UCU and UNISON members are angry at plans to privatise University of Central Lancashire

Tim Lezard

UCLANOpponents of plans to privatise the University of Central Lancashire are today protesting on campus.

There will be a lunchtime rally, followed by a privatisation ‘teach-in’, where staff and students will discuss the privatisation plans, before protestors lobby the board of governors’ meeting.

Students and staff have united to oppose plans to radically alter how UCLAN operates. UCLAN, like most modern universities, is currently a corporation established by statute. The statutes limit what a university can do with its assets and ensure they are used for educational purposes.

However, the vice-chancellor, Malcolm McVicar, has unveiled plans that would change the institution into a private company limited by guarantee. The new company would be called UCLAN Group with McVicar as chief executive and the current university a subsidiary of the group. In January the university said the proposals have not been signed off and no final decision has been taken.

Protestors fear the privatisation plans will erode scrutiny of the university’s decisions and allow private equity funds a much sought-after route into UK higher education. Although the university would remain a charity, the proposed changes would make it easier for the university to slim down its governance structures and possibly regroup some or all of its assets into a for-profit subsidiary company.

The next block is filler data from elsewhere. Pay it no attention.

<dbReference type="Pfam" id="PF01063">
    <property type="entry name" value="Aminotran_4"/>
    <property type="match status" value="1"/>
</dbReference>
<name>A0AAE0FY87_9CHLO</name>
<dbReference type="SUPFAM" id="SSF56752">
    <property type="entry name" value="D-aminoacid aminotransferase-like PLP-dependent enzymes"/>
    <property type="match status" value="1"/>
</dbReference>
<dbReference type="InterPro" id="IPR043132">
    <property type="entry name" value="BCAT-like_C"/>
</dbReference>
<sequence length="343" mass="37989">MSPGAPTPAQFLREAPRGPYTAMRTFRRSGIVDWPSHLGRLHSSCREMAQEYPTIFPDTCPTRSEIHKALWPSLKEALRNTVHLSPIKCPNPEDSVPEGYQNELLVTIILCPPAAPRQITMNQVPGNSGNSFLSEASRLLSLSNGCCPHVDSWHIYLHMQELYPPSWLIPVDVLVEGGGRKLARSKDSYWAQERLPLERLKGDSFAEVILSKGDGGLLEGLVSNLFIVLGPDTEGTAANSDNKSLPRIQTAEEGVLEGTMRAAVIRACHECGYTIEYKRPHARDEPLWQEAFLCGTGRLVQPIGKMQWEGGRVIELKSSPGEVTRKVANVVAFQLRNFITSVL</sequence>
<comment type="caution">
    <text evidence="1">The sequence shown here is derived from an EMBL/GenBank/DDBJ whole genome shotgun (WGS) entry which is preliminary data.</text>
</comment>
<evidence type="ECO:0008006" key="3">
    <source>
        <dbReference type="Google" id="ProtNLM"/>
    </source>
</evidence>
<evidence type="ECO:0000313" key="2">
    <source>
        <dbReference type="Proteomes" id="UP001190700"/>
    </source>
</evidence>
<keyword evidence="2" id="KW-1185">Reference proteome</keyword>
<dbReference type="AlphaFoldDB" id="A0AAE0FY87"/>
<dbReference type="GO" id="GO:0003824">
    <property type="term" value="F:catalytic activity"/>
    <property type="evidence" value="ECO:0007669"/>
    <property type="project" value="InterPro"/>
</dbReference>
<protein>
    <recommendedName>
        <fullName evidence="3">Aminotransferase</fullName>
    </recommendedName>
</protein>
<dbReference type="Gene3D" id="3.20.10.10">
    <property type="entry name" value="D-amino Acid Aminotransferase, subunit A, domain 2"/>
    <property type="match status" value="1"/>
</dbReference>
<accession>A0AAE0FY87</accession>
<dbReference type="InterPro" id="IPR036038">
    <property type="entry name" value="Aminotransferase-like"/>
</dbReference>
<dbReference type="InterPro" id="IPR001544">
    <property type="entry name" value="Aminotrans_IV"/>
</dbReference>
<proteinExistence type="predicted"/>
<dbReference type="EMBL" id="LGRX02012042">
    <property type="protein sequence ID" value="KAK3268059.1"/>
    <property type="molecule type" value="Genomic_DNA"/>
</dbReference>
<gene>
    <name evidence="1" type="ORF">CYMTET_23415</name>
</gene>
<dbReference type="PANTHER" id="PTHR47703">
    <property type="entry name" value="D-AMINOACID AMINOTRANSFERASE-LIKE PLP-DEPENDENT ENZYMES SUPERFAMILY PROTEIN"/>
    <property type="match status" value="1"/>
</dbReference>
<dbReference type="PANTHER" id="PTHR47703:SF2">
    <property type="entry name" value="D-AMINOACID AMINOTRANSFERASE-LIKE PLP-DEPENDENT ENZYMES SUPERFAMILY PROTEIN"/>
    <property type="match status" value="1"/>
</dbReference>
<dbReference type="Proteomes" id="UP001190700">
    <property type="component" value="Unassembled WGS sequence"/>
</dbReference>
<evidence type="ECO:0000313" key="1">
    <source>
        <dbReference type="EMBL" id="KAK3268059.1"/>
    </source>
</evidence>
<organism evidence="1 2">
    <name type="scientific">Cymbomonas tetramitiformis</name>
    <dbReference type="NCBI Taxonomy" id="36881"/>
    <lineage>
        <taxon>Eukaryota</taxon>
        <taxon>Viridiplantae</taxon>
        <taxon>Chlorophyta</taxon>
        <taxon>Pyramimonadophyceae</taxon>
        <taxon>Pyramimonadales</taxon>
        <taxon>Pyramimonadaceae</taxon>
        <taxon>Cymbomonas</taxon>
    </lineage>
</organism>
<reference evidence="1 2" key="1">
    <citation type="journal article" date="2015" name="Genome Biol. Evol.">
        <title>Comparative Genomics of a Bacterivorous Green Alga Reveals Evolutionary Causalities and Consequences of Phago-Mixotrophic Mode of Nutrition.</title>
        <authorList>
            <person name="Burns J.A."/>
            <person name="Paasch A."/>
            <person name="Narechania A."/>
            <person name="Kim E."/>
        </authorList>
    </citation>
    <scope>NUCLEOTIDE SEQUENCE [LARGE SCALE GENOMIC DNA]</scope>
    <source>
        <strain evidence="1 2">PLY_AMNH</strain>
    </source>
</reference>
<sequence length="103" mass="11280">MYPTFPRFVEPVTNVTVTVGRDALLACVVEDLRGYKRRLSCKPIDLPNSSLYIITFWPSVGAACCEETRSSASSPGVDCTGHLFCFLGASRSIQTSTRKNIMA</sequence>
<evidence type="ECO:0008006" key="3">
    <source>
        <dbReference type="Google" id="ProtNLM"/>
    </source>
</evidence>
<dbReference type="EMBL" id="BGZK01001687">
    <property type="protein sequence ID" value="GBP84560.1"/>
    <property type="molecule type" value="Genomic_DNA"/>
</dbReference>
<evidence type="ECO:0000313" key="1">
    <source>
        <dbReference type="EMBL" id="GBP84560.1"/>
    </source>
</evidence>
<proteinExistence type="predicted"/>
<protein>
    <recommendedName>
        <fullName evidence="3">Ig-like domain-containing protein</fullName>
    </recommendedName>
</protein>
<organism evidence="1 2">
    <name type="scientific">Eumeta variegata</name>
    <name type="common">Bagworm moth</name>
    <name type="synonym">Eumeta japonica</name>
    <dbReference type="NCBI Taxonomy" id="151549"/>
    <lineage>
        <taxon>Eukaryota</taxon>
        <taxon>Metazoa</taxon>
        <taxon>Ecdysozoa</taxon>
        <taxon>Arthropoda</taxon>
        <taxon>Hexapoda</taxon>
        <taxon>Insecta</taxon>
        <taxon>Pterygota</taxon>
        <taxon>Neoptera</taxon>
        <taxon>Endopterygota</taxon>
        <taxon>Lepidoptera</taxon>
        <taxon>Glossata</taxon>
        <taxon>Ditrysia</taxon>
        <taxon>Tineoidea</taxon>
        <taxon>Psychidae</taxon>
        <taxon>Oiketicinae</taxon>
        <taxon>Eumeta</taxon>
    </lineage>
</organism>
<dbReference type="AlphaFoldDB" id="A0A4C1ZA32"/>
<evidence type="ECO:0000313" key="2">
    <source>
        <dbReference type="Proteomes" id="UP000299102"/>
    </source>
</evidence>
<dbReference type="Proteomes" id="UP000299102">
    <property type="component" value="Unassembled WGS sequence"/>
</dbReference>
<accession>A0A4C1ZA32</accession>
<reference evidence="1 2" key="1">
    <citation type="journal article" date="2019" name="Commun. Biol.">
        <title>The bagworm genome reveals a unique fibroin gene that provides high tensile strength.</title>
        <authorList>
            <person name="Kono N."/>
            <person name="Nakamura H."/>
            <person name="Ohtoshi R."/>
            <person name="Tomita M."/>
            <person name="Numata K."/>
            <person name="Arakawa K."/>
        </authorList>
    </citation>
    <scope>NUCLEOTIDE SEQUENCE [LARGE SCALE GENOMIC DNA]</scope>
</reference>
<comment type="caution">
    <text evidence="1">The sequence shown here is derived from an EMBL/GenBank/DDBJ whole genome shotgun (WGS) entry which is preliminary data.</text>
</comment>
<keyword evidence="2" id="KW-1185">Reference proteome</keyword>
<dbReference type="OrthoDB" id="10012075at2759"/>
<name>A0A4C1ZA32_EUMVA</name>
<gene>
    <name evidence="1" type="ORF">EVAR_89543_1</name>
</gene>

Hundreds of people have already signed a petition against the plans.

UCU regional official Martyn Moss said: “Students and staff will make their feelings on the vice-chancellor’s plans quite clear today. Universi
ties’ reputations for excellence are built on the fact that education, not profit, comes first. The vice-chancellor seems to be driving attempts to transform the university’s structures and then become chief executive of a new company.”

Kevan Nelson, UNISON North West regional head, said: “University privatisation is a dangerous experiment – students and staff are right to be very angry. Once the private sector steps in, profits come first and people come second. Vital services such as universities should be run by the public sector and be wholly accountable to the public they were set up to serve. UNISON will be fighting this privatisation every step of the way. The UK’s education system is one of the best, and we want to keep it that way.”


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Tim Lezard

Campaigning journalist, editor of @Union_NewsUK, NUJ exec member; lover of cricket, football, cycling, theatre and dodgy punk bands

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